After 15 years of being homeschooled, I donned my favorite
Blossom-style hat, pulled up my knee-high socks and entered public high school.
My parents homeschooled all eight of us, but after the
birth of my youngest brother (who was born with multiple special needs) my mom
didn't have the bandwidth to give us all the attention we needed. So, she
enrolled me and my older sister in the public high school. We lived in a small
town in South Dakota, where the high school had around 600 students. I already
knew some kids there from summer camps and acting classes. It didn't seem that
Plus, I was excited. At 15 (there I am, pictured far left in the photo), I loved learning. I knew
everything about the Brontës and could quote entire Shakespearian sonnets. I
was sure that school and I were going to be a hit. I'd read all those novels
about girls lugging their heavy books from class to class, in ivy-covered
buildings. I had seen Dead Poet's Society, and I was ready.
For those of you who were raised worldly-wise in the public
school system, you know what happened next. You've seen the fates of several
exuberant, nerdy, imaginatively dressed teenagers. You don't need a crystal
ball. The moment I walked into that school, I was alone with nothing but my jaunty jean hat to save me.
I was spotted as prey by a kid named Jake (which is not his
real name, because I'm sure he's grown up to be an awesome person and doesn't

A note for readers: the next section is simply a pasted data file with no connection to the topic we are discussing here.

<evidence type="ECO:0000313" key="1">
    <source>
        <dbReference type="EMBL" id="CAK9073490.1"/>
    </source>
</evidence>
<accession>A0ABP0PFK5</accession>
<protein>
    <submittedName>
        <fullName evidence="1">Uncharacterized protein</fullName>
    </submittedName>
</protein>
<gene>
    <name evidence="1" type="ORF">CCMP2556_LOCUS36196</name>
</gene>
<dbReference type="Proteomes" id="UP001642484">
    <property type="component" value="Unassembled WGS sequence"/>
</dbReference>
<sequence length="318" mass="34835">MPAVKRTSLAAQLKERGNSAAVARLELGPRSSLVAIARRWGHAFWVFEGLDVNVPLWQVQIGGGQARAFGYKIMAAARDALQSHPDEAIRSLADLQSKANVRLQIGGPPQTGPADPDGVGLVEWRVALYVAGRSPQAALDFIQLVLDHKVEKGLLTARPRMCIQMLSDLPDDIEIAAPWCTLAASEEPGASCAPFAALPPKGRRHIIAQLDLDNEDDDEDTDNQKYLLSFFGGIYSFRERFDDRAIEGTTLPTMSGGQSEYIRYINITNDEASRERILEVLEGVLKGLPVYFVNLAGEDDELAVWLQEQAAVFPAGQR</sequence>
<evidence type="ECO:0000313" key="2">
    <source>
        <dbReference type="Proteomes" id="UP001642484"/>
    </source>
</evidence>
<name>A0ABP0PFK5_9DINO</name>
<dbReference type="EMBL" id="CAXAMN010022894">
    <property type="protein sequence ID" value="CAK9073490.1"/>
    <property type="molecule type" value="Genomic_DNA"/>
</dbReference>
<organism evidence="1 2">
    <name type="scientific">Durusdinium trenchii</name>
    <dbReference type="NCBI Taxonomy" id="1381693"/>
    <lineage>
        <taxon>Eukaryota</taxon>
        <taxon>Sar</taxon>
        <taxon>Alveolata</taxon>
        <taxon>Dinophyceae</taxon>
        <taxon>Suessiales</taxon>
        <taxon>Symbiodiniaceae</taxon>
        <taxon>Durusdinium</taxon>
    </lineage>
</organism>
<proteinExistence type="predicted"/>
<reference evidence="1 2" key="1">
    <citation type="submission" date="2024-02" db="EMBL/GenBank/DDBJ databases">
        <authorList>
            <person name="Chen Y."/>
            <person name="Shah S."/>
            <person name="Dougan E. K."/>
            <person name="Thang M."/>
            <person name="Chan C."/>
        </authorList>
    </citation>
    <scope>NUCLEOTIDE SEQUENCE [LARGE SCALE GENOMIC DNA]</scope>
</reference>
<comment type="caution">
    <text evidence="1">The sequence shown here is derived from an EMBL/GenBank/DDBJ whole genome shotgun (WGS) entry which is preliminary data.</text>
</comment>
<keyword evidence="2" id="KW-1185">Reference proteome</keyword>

need this part of his life proliferated all over the Internet). Jake sat behind
me in speech class. I don't think professing
my love of the oratorical style of Bill Clinton did much to make me not
look like bully-bait. Jake smelled fresh meat, and every time the teacher's back was turned, he whispered awful things in my
I found solace in the debate team, where my inner nerd came alive and no one cared about my hats, because they were way less weird than the kid with the cape.
What were those things? Well, even now as a 30-year-old who has spent a lot of my professional life managing a love and sex community on the
Internet, I still find those things too horrible to write. Suffice it to say, I've never heard anyone talk like that since.
Even in YouTube comments.
To make matters worse, Jake wasn't the only one. One of his friends, Kyle (also not
his real name, but I have less hope for him), sat behind me in biology and
kicked me every time I raised my hand to answer a question, which was frequent
enough that after one week of class, my legs were too sore to manage the 1-mile walk to school. It's also important to note that Kyle liked to wear
steel-toed boots, still allowed in schools in those pre-Columbine days. One
kick made me bleed. Kyle also thought it was hilarious to tell everyone that I
was sleeping with my brother every time he saw me in the halls. My bruised legs
reflected the state of my heart.
I know now that I wasn't alone. According to Bully: An Action Plan for Teachers, Parents,
and Communities to Combat the Bullying Crisis, 75 percent of children report
being bullied at some point during their school years, and after reading some of the
stories in the book, I realize that what I experienced was
relatively tame. I still had friends. I found solace in the debate team, where